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28 November 2012
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  Top Stories 
  • Obama kicks off public campaign to avert "fiscal cliff"
    U.S. President Barack Obama will go on the road this week to lead a series of campaign-style rallies aimed at building support for his proposals to avert the "fiscal cliff," administration officials said. The public relations campaign is intended to put pressure on Congress to reach agreement on legislation to prevent tax increases and spending cuts from automatically taking effect Jan. 1, they said. The Washington Post (27 Nov.), CNN (28 Nov.), USA Today/The Oval blog (27 Nov.) LinkedInFacebookTwitterEmail this Story
  • ECB might have to release data on Greece's debt cover-up
    A European court is poised to rule on whether the European Central Bank must disclose documents showing how Greece concealed debt by using derivatives. Bloomberg News sued the ECB under freedom-of-information rules, challenging the central bank's efforts to keep actions hidden. Bloomberg (27 Nov.) LinkedInFacebookTwitterEmail this Story
  • Analysis: Easy money in U.S. sparks capital controls overseas
    South Korea rolled out a round of capital controls aimed at curbing foreign exchange forwards allowed on banks' balance sheets, which is expected to hamper banks' ability to act as counterparties for rapid capital inflow. Such inflow can be attributed to the Federal Reserve, but capital controls overseas could come back to haunt the U.S., according to The Wall Street Journal. The Wall Street Journal (27 Nov.) LinkedInFacebookTwitterEmail this Story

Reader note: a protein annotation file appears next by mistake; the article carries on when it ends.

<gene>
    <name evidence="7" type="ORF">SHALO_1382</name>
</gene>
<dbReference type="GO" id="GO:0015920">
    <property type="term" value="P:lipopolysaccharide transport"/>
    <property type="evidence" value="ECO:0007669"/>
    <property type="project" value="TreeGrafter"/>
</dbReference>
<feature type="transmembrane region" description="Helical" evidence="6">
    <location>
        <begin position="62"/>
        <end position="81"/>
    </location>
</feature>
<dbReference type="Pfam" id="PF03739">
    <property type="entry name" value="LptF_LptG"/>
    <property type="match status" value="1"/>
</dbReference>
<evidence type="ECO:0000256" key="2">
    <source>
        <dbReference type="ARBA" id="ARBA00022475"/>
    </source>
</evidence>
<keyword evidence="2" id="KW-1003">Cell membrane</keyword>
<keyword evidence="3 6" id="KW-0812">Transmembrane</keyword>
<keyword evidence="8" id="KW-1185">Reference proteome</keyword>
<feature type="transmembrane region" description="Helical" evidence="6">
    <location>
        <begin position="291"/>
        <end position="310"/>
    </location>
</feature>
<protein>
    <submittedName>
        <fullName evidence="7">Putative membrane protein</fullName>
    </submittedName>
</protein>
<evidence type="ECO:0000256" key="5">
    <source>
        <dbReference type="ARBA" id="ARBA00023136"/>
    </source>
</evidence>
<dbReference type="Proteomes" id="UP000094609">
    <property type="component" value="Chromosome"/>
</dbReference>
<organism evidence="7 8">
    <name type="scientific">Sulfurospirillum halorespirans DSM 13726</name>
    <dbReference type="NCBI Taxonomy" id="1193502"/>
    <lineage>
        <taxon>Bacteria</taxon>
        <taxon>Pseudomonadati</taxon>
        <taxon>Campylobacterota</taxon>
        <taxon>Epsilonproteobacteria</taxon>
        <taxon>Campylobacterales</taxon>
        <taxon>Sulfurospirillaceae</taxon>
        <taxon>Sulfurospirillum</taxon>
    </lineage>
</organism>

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  Market Activity 
  • Asian-Pacific markets slide amid "fiscal cliff" talk
    Asian-Pacific markets were down Wednesday as investors considered the consequences if the U.S. fails to avert the "fiscal cliff." Japan's Nikkei 225 dropped 1.2%. South Korea's Kospi slid 0.7%. Australia's S&P/ASX 200 edged down 0.2%. Hong Kong's Hang Seng Index lost 0.6%. Taiwan's Taiex edged up 0.1%. China's Shanghai Composite dropped 0.9%. India's Sensex was closed for a holiday. MarketWatch (28 Nov.) LinkedInFacebookTwitterEmail this Story
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  CFA Institute in the News 
  • OECD warns about Europe as it cuts growth forecasts
    The Organization for Economic Cooperation and Development lowered its forecasts for global economic growth, noting that the eurozone debt crisis is the greatest threat. "The U.S. fiscal cliff is a very important source of concern, but the greatest downside risk remains the eurozone," Chief Economist Pier Carlo Padoan said. The OECD says that if leaders fail to resolve the debt crisis, central banks must be prepared for more monetary easing. Reuters (27 Nov.) LinkedInFacebookTwitterEmail this Story
  • Financial advisers need high tech to attract young clients
    If financial advisers want to bring in young, wealthy clients, they're going to have to use a high-tech approach to prospecting, according to a study by SEI, Scorpio Partnership, and Standard Chartered Private Bank. The "futurewealthy," younger investors with significant wealth and a good chance of accumulating more, spend three hours a day of personal time and three hours a day at work online, the study found. (27 Nov.) LinkedInFacebookTwitterEmail this Story
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  • Carney's record in Canada signals future at BoE